Studio Recording Microphones

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Choosing Studio Recording Microphones

Studio recording microphones are arguably the most important component of any home or professional studio setup. If you require microphones for producing podcasts, online videos, or a full live band musical project, you need to choose the best studio recording microphones for your application. Studios primarily use condenser style mics, as they excel in picking up the subtleties in vocals and instruments during the recording process.

What's a Studio Recording Microphone?

A vocal recording microphone is an audio device that converts sound into an electrical signal, which is then amplified and processed during a live performance or recording session. The two main types of microphones used in studios are condenser and dynamic. With dynamic recording microphones, you get rugged devices that can withstand higher sound levels without distortion, making them perfect for recording loud guitar amplifiers and drums. Condenser microphones are the mics of choice for recording vocals and acoustic string instruments, as they feature a better frequency response (range of sound they can reproduce) and transient response (ability to reproduce fast sound).

Types of Condenser Microphones

Condenser microphones generally break down into two main types: large diaphragm microphones and small diaphragm microphones. The diaphragm is the component that vibrates within the microphone, ultimately creating an audio signal. You can further categorize condensers by their pole pattern or pickup pattern, which refers to the space around the microphone that's the most sensitive to sound.

Large Diaphragm Condensers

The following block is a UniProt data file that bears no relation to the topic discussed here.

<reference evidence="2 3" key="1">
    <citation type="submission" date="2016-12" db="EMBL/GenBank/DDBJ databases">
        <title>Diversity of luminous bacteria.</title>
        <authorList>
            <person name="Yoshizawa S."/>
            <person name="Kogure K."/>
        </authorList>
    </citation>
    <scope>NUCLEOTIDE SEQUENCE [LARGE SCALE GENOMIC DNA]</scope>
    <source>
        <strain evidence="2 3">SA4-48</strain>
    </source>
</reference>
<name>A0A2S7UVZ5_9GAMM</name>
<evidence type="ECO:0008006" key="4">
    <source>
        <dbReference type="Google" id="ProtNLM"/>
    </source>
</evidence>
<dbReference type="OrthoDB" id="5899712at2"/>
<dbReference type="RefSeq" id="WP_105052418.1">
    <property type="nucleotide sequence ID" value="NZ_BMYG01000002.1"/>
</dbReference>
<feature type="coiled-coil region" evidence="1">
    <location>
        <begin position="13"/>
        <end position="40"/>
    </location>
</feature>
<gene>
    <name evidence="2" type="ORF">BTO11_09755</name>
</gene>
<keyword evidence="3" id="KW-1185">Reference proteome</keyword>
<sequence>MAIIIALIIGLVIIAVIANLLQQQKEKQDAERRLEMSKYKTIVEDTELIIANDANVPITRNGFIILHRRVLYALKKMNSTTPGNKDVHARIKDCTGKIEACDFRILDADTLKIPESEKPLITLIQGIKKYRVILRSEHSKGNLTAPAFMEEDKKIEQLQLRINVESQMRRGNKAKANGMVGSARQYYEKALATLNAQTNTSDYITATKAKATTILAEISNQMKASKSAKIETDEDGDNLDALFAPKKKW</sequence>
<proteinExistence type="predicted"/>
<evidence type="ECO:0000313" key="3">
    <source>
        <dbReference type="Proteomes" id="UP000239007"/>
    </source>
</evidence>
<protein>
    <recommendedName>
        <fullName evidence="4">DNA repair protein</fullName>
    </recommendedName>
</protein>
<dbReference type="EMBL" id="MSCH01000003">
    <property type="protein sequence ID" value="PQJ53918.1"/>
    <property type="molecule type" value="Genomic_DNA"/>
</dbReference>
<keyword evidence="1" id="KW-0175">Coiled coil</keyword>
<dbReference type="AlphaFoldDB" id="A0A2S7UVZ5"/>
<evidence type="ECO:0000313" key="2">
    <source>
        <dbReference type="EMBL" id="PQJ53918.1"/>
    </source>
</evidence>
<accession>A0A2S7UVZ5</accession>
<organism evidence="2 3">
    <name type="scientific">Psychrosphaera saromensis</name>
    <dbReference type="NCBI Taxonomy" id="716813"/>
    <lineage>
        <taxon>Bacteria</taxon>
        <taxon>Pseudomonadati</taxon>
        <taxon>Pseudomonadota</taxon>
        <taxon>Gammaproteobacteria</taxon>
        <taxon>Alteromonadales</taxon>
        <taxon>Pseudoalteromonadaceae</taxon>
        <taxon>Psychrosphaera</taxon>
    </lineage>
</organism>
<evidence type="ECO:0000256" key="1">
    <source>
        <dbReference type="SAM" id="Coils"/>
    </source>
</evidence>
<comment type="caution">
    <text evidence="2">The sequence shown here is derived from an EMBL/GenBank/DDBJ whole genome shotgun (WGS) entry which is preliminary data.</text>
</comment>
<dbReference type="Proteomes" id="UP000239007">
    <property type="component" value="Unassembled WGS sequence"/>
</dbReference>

Primarily used for recording vocals, large diaphragm recording microphones are usually side addressed and feature a cardioid pattern that minimizes off-axis noise and picks up sound straight on. As these are highly sensitive to loud noise and movement, a pop screen and shock mount are both necessary for an effective setup. Condensers need external power to operate, so a 48-volt (phantom power) supply from a mixer or external unit is a requirement. It's a fact that ribbon recording microphones predate the modern condenser, but contemporary designs have made a comeback. They're optimal for picking up mid-range sound, and mostly feature a figure-8 pattern. This pattern produces a natural effect by picking up sound from the front and rear, recording both primary and ambient sound.

Small Diaphragm Condensers

Typically smaller in physical size, small diaphragm recording microphones are a pencil style, and are a very popular choice. These mics offer a neutral sound and feature a tighter pattern, such as super cardioid, with the capsule located at the end of the microphone. You can use small diaphragm microphones to record orchestras and choral groups, as well as for overhead mics for drums. They're often sold in pairs for this purpose. USB recording microphones offer condenser-like qualities with the option of plug-and-play functionality, patching directly into your computer via a USB cable.

Whether you're searching for a variety of professional recording microphones for your band's next demo or a single microphone to plug into your Mac or PC, B&H Photo and Video has everything you need when it comes to microphones and microphone accessories.